Africa is rated as the least contributor to global greenhouse gas emissions but is the continent that suffers the most debilitating effects of climate change, with a particularly negative impact on rain-fed agriculture.
In South Africa, Sappi owns and leases 399,996 hectares of land. Like all other agricultural crops, the trees in Sappi’s plantations are negatively impacted by climate change. The situation is expected to exacerbate: Projected increases in temperature and changes in rainfall could result in some areas not being climatically suitable for a specific genotype, with other areas potentially becoming climatically unsuitable for forestry.
While Sappi has developed climate-smart forestry practices and drought resistant genotypes, there is a need to progress climate change solutions. This is particularly important given that plantation forestry is a significant contributor to the South African economy and that it helps to stimulate growth and development as set out in the Masterplan for the Commercial Forestry Sector in South Africa 2020–2025.
The development of forestry-related climate change solutions took a major step forward with the launch of the Sappi Chair in Climate Change and Plantation Sustainability at the University of the Witwatersrand (Wits) on 05 June 2023.
Sappi’s sponsorship of the Research Chair aligns with the company’s commitment to UN SDG13: Climate Action, and with their drive to generate technical and operational solutions which mitigate against climate change risks, as well as to enhance reporting on carbon emissions, climate change and sustainability.
Professor Mary Scholes, who is an internationally recognised authority on tree physiology and climate change and who is affiliated with the research platform in the Wits School of Animal, Plants and Environmental Sciences, will act as the Research Chair. Through the Research Chair, Professor Scholes will identify critical research needs and develop research outputs related to climate change. Given increasing global pressure to account accurately for greenhouse gas emissions from forests, land and agriculture, she will also lead the development of capacity to manipulate and interpret climate modelling data.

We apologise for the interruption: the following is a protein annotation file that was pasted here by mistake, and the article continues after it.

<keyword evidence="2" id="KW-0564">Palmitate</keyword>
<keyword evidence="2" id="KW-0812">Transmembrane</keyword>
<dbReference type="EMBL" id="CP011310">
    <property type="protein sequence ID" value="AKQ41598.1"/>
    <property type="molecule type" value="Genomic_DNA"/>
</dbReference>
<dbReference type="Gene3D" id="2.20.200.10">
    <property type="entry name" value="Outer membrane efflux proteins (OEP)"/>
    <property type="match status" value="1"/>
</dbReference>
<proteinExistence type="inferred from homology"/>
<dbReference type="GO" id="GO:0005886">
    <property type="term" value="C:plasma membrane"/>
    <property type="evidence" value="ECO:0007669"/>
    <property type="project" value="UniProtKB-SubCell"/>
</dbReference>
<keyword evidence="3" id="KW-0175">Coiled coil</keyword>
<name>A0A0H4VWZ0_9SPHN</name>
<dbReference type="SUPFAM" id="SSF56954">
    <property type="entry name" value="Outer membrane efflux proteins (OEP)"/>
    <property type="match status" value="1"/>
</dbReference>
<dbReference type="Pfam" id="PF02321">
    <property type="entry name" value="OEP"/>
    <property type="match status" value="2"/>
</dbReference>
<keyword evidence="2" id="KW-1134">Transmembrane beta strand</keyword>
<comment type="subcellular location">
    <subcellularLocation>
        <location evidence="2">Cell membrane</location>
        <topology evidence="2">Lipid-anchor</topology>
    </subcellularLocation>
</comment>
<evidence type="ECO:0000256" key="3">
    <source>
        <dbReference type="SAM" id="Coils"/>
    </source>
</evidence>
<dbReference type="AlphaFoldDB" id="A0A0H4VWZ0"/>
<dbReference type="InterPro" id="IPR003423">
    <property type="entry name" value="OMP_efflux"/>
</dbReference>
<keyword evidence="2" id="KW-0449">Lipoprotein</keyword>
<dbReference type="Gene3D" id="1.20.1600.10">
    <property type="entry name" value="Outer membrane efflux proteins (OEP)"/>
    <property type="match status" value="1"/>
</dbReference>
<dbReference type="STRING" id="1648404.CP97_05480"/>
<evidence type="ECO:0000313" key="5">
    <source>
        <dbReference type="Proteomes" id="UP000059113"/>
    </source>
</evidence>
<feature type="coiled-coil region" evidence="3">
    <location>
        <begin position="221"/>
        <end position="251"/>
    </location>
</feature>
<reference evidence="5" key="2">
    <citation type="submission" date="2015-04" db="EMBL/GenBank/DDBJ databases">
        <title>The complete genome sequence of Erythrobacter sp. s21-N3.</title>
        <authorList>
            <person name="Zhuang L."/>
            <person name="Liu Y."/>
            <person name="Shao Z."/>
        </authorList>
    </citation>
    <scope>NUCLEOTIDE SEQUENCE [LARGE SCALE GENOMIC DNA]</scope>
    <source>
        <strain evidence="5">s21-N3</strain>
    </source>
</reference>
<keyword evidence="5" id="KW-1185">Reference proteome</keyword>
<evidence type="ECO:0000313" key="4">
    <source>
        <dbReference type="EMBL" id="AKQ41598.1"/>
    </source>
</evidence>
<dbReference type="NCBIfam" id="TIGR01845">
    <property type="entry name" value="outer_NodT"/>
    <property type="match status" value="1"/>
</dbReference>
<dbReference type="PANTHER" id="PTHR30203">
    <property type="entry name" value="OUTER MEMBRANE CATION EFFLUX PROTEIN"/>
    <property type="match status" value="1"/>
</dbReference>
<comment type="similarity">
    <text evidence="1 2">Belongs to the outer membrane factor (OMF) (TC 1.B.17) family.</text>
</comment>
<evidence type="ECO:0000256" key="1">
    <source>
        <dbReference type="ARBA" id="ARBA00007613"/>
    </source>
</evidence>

Climate change is one of the university’s eight research priorities. Sappi and other industry members already have an association with the Wits Global Change Institute which began in 2020 and which aimed to further understanding of the impact of climate change on South African forestry in the short-, medium- and long-term.
The launch took place at the junction of three important developments: Firstly, it was part of the ongoing Wits centenary celebrations which honour the university’s work in changing and shaping society for the better. Secondly, the launch happened at the same time as the Forum for Agricultural Research in Africa (FARA) in Durban (South Africa), where one of the key topics for discussion was the impact of climate change on the African continent. Finally, it occurred on the same day as World Environment Day, with the key theme of beating plastic pollution and transitioning to a circular economy. This theme is particularly meaningful for Sappi, given their portfolio of a broad range of woodfibre-based sustainable solutions as an alternative to fossil fuel-based, non-renewable packaging across many product segments.
“Because forestry is a long-term crop, the industry needs to know well in advance where to direct their resources and investment and needs the most accurate climate models to rely on,” says Scholes.
Speaking at the launch, Dr Tracy Wessels, Sappi Group Head Investor Relations and Sustainability, commented, “The creation of this Chair demonstrates Sappi’s commitment to building a thriving world through strong partnerships, supporting innovation and investing in future research capabilities. We are looking forward to progressing our understanding of, and actions related to, climate change through replicable, workable methodologies flowing from our sponsorship of the Wits Research Chair. Our hope is that the climate solutions generated by Wits will not only benefit Sappi, but also the South African forestry industry and the African agricultural sector as a whole.”